Church giving is serious business. Scores of newsletters, workshops, and books are devoted to it, and consultants exist to advise institutions on how to maximize funds. A five-year study released last year estimated that “tithers”—Christians who donate 10% or more of their income to church or charity—contribute more than $50 billion a year. (And that’s not counting the many who give a smaller percentage of their income.) There’s even crime associated with tithing: In March, Texas megachurch pastor Joel Osteen’s church was robbed of $600,000 in donations from a single weekend.
Somehow, though, the offering process, when ushers pass baskets down the rows and worshippers voluntarily drop in checks or cash, has remained basically unchanged since the 19th century. But who carries cash, let alone checks, anymore?
Luckily for churches, a wave of apps and other digital giving options have risen up to bridge the gap.
Call it the 21st-century offering plate.
“The youngest generation does everything with their debit card,” says Stu Baker, VP of sales at SecureGive, perhaps the largest company specializing in church giving technology. SecureGive, based in a suburb of Augusta, GA, offers four integrated platforms: Online giving, text giving, mobile giving, and kiosks installed in the church lobby. Most of the kiosks are simply iPads with built-in card readers, installed on stands; a donor types in her phone numbers as ID, taps “Give” (perhaps selecting a specific capital campaign or missions program), and then swipes her card. Subscribing to a software package that incorporates all four giving options costs a church $139 a month, not including set-up and equipment costs. (The iPad kiosks run between $1,500 and $1,800 each.) The company currently serves about 1,500 churches.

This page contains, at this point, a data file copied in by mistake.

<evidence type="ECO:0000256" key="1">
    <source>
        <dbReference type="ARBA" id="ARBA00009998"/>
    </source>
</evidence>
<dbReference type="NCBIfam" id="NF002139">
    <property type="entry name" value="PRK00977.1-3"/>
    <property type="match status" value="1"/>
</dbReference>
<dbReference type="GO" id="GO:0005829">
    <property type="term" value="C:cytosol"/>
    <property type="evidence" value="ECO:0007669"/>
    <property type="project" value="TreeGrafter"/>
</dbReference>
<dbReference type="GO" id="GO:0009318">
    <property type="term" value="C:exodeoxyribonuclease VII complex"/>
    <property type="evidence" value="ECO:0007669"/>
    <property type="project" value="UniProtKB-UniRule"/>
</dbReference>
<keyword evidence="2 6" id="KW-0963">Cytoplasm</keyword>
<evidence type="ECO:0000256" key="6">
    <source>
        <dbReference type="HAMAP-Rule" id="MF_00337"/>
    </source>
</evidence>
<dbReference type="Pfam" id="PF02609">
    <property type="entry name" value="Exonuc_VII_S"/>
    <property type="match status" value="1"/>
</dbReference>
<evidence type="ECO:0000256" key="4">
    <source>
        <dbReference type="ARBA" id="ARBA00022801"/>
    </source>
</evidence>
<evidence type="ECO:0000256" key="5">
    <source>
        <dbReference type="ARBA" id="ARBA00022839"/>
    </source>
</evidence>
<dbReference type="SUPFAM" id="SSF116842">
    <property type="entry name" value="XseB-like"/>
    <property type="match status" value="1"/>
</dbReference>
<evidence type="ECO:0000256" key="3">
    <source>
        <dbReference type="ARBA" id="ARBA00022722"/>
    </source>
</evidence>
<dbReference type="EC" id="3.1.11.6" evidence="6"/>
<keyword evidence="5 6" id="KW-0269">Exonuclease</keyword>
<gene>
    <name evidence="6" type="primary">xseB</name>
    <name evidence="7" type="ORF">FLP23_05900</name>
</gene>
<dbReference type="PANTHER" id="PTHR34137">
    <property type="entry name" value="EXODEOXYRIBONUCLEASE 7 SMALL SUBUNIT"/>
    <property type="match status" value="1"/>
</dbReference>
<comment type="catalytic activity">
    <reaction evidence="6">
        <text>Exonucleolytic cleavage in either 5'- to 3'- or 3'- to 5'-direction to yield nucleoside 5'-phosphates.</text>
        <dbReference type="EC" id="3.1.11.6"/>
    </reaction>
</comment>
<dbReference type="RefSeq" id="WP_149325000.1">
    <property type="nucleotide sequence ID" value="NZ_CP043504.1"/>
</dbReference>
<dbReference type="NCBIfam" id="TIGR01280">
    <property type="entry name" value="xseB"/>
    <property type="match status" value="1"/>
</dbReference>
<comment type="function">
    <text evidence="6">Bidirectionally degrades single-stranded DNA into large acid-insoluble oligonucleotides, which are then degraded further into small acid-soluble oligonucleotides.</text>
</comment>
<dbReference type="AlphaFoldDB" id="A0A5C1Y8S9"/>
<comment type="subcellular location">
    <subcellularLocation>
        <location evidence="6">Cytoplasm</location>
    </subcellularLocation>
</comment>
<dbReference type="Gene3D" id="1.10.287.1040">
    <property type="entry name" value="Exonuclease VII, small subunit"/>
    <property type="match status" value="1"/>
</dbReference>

Other players in the game include Txt2Give, which focuses on text donations, and easyTithe, which provides similar packages to SecureGive. Devon Weller, a web developer in Nashville, initially designed The Giving App, which allows churches to build a customized mobile app for donations, for his own nondenominational congregation. “Our church is big on branding, and we wanted something that looked and felt like our church,” he said. But after it launched, he started getting calls from other congregations, and now about 20 churches are clients, many of them savvy new “startup churches.”
“Churches are no different than any other operation in that they need to be relevant and convenient,” said RaeAnn Slaybaugh, editor of Church Executive magazine, who has reported on new giving options. “The difficulty is in capitalizing on a moment of generosity.”
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SOURCE: Fast Company